Victoria officials, Union Carbide to discuss river use

Melissa Crowe By Melissa Crowe

Feb. 16, 2014 at 10:04 p.m.
Updated Feb. 16, 2014 at 8:17 p.m.

Anyone relying on a river for drinking water knows to pay attention to what's happening upstream.

During the drought, while Victoria officials have maintained city residents' water by replacing what is taken out of the river with groundwater, industries downstream were watching - Union Carbide in particular.

Jerry James, director of the city's intergovernmental relations department, said the company was concerned that the city's groundwater exchange was increasing silica levels and impacting the company's boilers.

James said the city is "not the cause of their problems."

If Victoria City Council approves an agreement Tuesday with the company, which outlines how much chloride, alkalinity, sodium and silica the city can return to the river, Union Carbide will drop a protest on two of the city's water permits and clear the way for the Texas Commission on Environmental Quality to approve them.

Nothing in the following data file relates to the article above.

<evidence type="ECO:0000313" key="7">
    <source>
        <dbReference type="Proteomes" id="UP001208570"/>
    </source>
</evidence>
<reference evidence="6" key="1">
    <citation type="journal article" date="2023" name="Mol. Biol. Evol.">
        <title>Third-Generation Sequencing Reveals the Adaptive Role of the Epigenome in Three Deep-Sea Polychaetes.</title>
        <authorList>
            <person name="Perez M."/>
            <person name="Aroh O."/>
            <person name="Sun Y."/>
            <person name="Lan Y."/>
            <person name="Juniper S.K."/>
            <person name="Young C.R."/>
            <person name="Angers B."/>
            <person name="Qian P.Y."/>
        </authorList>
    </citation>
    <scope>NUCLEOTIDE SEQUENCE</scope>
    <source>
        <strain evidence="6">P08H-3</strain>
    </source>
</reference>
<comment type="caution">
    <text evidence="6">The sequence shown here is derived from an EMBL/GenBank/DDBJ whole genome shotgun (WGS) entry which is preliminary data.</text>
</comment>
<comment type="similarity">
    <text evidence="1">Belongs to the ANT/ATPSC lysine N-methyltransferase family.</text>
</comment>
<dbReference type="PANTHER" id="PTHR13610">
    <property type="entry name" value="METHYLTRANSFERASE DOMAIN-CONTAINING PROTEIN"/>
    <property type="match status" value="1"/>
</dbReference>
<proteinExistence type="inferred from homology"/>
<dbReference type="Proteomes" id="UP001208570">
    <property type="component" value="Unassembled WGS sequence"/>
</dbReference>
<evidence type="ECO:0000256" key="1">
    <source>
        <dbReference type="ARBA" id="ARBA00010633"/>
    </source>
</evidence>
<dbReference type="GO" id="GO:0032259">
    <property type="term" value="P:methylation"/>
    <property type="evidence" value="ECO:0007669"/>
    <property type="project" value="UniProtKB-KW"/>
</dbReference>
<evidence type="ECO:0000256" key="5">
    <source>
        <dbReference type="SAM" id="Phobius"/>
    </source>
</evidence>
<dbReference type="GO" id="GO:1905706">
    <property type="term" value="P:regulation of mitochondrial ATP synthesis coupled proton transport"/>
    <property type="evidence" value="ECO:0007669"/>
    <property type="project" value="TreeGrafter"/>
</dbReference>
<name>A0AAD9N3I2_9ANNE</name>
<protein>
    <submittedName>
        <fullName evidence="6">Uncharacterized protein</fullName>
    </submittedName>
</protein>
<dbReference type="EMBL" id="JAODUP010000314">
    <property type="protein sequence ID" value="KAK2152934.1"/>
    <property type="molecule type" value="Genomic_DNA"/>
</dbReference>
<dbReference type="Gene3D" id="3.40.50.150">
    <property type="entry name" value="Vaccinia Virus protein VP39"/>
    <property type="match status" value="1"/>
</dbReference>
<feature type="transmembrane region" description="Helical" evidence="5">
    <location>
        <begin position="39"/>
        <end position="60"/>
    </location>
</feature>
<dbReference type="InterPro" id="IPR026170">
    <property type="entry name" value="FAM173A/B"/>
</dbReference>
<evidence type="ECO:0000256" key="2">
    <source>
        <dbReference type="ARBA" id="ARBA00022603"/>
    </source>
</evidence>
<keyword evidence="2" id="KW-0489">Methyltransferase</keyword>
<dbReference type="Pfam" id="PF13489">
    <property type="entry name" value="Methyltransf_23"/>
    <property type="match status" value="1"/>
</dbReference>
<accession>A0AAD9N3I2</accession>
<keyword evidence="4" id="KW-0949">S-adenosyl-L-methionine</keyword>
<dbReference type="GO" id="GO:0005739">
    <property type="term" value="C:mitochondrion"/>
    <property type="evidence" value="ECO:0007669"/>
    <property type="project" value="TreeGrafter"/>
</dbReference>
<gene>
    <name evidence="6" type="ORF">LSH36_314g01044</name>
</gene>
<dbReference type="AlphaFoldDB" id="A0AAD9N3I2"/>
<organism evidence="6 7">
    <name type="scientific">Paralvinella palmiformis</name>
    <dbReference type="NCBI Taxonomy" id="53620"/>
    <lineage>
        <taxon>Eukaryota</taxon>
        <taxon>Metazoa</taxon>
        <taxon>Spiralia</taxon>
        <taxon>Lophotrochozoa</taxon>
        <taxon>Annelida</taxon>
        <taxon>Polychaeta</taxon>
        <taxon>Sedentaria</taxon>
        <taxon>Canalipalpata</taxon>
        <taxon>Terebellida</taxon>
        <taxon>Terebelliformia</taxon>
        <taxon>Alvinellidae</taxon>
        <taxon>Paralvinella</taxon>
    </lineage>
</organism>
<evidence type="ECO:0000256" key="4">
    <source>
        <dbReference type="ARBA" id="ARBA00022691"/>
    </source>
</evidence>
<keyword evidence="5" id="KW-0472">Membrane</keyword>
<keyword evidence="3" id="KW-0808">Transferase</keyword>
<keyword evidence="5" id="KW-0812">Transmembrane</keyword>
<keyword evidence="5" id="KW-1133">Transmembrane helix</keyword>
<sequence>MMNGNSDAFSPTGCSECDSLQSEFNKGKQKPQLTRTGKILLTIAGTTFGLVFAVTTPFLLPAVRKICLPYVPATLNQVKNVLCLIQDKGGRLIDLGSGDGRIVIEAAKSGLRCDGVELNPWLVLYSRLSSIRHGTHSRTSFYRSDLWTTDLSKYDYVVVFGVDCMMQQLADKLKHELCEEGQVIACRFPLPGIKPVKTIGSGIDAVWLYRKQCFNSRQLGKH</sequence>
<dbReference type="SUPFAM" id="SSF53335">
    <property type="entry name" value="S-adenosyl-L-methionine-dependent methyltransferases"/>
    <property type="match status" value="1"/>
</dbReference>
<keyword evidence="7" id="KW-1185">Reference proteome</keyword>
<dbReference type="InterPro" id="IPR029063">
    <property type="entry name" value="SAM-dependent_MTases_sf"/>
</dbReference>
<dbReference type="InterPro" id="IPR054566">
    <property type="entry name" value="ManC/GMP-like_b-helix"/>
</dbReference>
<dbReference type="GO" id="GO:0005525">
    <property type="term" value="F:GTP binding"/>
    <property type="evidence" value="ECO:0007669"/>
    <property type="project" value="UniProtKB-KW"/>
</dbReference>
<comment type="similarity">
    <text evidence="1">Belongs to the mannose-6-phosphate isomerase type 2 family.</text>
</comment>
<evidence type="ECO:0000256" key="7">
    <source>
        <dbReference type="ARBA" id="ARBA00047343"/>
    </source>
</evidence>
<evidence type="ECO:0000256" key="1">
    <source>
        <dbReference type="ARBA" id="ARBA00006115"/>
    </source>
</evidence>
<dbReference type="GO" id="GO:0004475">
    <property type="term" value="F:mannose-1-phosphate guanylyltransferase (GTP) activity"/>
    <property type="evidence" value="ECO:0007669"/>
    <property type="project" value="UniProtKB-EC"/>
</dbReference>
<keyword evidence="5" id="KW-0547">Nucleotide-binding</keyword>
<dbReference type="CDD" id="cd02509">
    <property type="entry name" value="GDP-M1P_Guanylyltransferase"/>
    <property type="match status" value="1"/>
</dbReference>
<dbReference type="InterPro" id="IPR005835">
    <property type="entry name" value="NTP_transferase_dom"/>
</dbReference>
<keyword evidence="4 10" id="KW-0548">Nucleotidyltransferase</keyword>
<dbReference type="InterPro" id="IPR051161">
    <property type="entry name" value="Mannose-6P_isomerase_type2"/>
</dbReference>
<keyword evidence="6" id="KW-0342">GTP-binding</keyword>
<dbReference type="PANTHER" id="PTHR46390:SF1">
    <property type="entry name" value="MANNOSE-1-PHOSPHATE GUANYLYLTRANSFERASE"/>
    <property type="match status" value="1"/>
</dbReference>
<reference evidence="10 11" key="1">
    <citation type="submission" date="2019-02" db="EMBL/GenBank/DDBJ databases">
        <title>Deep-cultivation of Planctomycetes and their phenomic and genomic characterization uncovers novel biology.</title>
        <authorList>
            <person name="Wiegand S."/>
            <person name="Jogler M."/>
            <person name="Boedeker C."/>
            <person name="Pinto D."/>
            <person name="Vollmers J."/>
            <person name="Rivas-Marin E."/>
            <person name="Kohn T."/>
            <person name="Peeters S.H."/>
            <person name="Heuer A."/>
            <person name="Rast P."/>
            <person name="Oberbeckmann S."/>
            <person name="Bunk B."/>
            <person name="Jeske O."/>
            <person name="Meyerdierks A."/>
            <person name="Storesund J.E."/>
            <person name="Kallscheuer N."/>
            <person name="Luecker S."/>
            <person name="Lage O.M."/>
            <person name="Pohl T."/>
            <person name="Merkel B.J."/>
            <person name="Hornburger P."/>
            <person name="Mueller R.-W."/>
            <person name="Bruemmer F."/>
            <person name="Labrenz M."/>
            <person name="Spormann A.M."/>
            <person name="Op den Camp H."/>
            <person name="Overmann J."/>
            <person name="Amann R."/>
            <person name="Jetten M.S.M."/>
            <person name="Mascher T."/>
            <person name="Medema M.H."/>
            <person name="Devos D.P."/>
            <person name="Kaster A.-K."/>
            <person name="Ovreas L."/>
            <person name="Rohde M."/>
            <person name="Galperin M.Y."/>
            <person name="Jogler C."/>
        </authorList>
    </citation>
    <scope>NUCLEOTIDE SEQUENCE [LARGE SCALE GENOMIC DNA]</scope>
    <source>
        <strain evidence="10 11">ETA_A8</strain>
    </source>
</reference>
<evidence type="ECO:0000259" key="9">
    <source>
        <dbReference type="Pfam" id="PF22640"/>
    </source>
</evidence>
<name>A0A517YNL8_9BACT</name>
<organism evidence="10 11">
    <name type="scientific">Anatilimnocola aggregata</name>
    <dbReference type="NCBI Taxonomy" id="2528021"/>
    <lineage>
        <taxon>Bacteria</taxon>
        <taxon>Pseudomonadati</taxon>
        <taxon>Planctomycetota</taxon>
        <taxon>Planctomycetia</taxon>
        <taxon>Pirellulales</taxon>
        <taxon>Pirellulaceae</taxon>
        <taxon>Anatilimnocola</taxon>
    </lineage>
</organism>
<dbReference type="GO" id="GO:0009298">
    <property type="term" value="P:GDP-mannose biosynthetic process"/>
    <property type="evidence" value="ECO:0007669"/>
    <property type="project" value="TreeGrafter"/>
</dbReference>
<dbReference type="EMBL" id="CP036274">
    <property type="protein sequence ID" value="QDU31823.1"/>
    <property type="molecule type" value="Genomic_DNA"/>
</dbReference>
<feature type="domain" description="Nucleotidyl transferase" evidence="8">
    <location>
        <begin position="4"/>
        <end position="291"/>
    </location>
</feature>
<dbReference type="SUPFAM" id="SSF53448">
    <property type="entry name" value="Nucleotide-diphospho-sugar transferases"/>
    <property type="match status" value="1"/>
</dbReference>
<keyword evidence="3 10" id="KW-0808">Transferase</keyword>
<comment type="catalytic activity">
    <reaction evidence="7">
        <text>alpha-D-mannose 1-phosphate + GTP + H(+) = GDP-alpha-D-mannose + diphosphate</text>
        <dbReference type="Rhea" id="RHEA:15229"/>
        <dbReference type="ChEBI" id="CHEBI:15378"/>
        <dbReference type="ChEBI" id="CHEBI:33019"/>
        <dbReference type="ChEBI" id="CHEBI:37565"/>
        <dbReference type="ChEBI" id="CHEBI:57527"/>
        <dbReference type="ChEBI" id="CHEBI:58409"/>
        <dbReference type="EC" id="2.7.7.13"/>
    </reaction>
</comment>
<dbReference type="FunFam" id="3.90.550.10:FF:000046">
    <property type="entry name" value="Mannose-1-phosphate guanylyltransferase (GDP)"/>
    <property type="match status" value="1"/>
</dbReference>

James said the permits allow the city access to more water.

The city is permitted to pull 27,000 acre feet of water from the river each year, including the water from the two permits, but uses about 10,000 annually, he said.

With an additional 11,000 acre feet of groundwater, James said the city is prepared for drought and economic development.

City Councilman Tom Halepaska called the agreement a "mutual solution" between Union Carbide and the city.

The city already tests river water to see if the groundwater exchange is impacting it, which is important to TCEQ and the U.S. Fish and Wildlife Service.



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